# Discrete Optimization Day Schedule

10:15 – 10:30. Kickoff coffee and welcome

10:30 – 11:05. Gonzalo Muñoz: **“Treewidth and Extension Complexity”**

In this talk, we discuss linear programming (LP) formulations of 0-1 sets parametrized by treewidth: a graph-theoretical parameter that measures structured sparsity. We begin by discussing results that show that if a 0-1 set can be formulated as the set of binary vectors that satisfy certain constraints, and those constraints present a sparsity pattern whose treewidth is k, then the convex hull of the set can be formulated as a polytope of size O(n2^k). Additionally, we show that this bound is tight by proving the existence of 0-1 sets where a smaller formulation cannot exist, for any arbitrary treewidth level k. These results show a strong relationship between LP formulations of binary sets and the sparsity of their base description.

11:05 – 11:40. Eduardo Moreno: **“Adaptive Partition Decomposition algorithm for Stochastic Problems”**

A classic approach to solving two-stage stochastic problems is to approximate the probability distribution by a sample of scenarios, which allows to solve a deterministic problem. However, in many cases a large number of scenarios are required to correctly represent the distribution, for example, in risk aversion optimization problems. Due to this, many scenario aggregation algorithms have emerged to address this problem, most of them to obtain an approximated solution. In this talk we present the Adaptive Partition Decomposition algorithm, for the automatic aggregation and disaggregation of scenarios on stochastic problems. This algorithm is an exact method based on the Bienstock-Zuckerberg decomposition approach, which uses the dual variables for disaggregating scenarios. We show the impact of this method on problems of risk aversion and problems of stochastic network design, as well as their differences and similarities with other classical methods, such as the Benders decomposition.

11:40 – 11:55. Coffee break

11:55 – 12:30. Aleksandr Kazachkov: **“Sparse Cutting Planes For Quadratically-Constrained Quadratic Programs”**

Quadratically-constrained quadratic programs (QCQPs) are an active and challenging research topic in optimization. Their remarkable expressiveness has made these problems a cornerstone in the development of theoretical and practical improvements in non-convex optimization. While modern computational methods, especially those associated to semidefinite programming (SDP), are able to provide strong bounds, they typically rely on computationally-expensive computations hindering their applicability in medium-to-large-scale problems. In this work, we develop a computationally-efficient method that emulates the SDP-based approximations of nonconvex QCQPs via a cutting plane algorithm. These cuts are required to be sparse, in order to ensure attractive numerical properties, and efficiently computable. We present a novel connection between such sparse cut generation and the sparse principal component analysis (PCA) problem in statistics, which allows us to achieve these two goals. We show extensive computational results advocating for the use of our approach.

12:30 – 14:00. Lunch (on your own)

14:00 – 15:00. Daniel Espinoza:** “Mixed Integer Programming: The State of the Art, … and why you should care”**

In this talk, we start with a crash introduction to mixed-integer optimization, its history, uses, and scope. We show that NP-completeness is not the (algorithmic) end for a problem… Rather a starting point. And that if we are willing to sacrifice a small degree of optimality, and we know good polyhedral descriptions for a problem, we can actually solve them, even for seemingly impossible sizes, in surprisingly small running times. We then move into explaining the main aspects of the technology behind modern solvers. Gloss over the most common technique to deal with really huge models, and finally, we conclude with an overview of two areas where deep advances have been made both in the theoretical and also in the computational side, namely: Stochastic Optimization and Risk.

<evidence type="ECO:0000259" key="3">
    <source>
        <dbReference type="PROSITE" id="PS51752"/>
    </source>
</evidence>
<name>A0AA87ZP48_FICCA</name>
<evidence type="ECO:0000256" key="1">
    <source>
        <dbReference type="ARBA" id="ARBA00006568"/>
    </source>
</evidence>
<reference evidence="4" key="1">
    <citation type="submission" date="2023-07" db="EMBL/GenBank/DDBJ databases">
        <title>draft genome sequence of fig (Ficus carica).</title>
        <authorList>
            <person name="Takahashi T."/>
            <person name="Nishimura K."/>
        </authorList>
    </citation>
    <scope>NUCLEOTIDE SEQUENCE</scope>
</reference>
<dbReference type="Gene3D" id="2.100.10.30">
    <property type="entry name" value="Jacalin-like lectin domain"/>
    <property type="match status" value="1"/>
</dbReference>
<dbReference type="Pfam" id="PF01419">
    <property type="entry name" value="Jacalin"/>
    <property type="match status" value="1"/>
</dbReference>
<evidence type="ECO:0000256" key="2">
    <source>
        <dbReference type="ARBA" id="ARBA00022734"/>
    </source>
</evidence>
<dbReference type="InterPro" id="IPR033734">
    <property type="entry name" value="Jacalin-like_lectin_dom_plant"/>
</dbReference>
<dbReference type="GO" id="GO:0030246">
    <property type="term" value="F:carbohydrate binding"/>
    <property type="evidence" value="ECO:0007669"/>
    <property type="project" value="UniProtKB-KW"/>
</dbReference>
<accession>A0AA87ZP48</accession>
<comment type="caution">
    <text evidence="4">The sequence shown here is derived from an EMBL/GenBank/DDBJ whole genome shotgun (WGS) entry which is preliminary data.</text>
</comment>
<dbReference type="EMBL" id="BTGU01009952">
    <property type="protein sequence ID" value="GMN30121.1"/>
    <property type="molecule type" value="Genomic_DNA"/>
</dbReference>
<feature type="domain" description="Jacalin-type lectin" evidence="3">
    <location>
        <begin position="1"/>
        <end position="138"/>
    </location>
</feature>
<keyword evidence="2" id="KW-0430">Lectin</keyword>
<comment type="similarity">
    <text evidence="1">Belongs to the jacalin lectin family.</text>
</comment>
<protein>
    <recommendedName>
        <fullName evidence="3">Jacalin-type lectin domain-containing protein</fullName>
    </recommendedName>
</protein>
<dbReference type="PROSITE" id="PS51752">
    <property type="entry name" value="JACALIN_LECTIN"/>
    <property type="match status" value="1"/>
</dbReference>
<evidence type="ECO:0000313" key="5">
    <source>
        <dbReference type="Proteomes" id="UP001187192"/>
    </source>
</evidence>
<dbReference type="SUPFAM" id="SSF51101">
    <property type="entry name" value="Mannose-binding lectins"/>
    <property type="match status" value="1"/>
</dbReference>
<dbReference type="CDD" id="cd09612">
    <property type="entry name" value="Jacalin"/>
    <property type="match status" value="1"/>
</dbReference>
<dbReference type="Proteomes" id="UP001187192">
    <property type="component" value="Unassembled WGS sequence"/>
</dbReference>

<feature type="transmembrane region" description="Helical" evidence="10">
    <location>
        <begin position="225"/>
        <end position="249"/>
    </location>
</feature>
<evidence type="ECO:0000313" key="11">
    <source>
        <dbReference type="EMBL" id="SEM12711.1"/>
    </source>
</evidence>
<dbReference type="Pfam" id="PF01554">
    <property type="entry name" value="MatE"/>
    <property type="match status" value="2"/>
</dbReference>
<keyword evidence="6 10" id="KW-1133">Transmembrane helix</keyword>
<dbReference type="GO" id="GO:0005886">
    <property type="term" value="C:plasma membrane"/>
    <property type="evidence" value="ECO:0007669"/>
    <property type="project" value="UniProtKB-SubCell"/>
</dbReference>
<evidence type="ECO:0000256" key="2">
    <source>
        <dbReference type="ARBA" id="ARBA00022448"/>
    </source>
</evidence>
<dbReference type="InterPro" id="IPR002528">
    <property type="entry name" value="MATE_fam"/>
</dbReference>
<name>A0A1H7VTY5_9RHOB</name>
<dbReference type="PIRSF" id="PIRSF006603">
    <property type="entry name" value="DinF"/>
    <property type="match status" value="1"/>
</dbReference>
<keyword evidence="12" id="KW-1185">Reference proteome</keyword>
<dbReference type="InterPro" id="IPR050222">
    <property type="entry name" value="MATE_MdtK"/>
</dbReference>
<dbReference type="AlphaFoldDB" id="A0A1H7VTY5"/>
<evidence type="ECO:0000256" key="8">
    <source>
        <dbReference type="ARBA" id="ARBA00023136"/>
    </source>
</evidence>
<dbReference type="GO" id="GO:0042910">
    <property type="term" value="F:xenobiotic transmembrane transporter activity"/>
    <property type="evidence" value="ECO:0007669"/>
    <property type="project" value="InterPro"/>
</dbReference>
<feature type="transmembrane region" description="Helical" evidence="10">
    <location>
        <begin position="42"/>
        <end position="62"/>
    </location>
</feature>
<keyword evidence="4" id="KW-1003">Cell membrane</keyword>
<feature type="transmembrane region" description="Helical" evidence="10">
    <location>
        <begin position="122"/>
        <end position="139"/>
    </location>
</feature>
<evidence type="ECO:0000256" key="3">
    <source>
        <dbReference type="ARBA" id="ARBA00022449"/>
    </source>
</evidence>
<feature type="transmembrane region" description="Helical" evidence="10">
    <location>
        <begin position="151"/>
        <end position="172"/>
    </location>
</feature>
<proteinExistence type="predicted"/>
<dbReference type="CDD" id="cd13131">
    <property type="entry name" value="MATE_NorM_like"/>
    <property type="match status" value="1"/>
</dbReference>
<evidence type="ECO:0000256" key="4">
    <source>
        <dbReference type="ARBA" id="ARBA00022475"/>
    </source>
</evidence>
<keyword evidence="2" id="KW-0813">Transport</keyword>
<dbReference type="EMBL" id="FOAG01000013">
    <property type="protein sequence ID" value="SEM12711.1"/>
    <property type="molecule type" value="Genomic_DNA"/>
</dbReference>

15:00 – 15:15. Coffee break

15:15 – 15:50 Gustavo Angulo: **“Matrices with Lexicographically-ordered Rows”**

The lexicographic order can be used to force a collection of decision vectors to be all different, i.e., to take on different values in some coordinates. We consider the set of fixed-size matrices with bounded integer entries and rows in lexicographic order. We present a dynamic program to optimize a linear function over this set, from which we obtain a compact extended formulation for its convex hull.

15:50 – 16:30 Marcos Goycoolea: **“Large-scale Open Pit Mine Production-Scheduling”**

The central concern of strategic mine planning is the construction of a tentative production schedule. This is a life-of-mine plan (20-50 years) specifying which part of a mineral deposit should be extracted, when it should be extracted, and how it should be extracted so as to maximize the net present value of the mining project (easily in the hundreds of millions of dollars).

Strategic mine planning is a complex optimization problem made daunting both by the great number of activities that must be scheduled in time and the great uncertainty concerning key economic, geological and operational parameters. Despite being a fairly standard problem regularly faced by mining projects throughout the world, it has received very little attention from the operations research community.

In this talk we describe our efforts modeling this problem as an RCPSP (Resource-Constrained Project Scheduling Problem), the integer-programming techniques we have been using to tackle them, and our experience working with Newmont and Barrick Gold, the world’s biggest gold producers.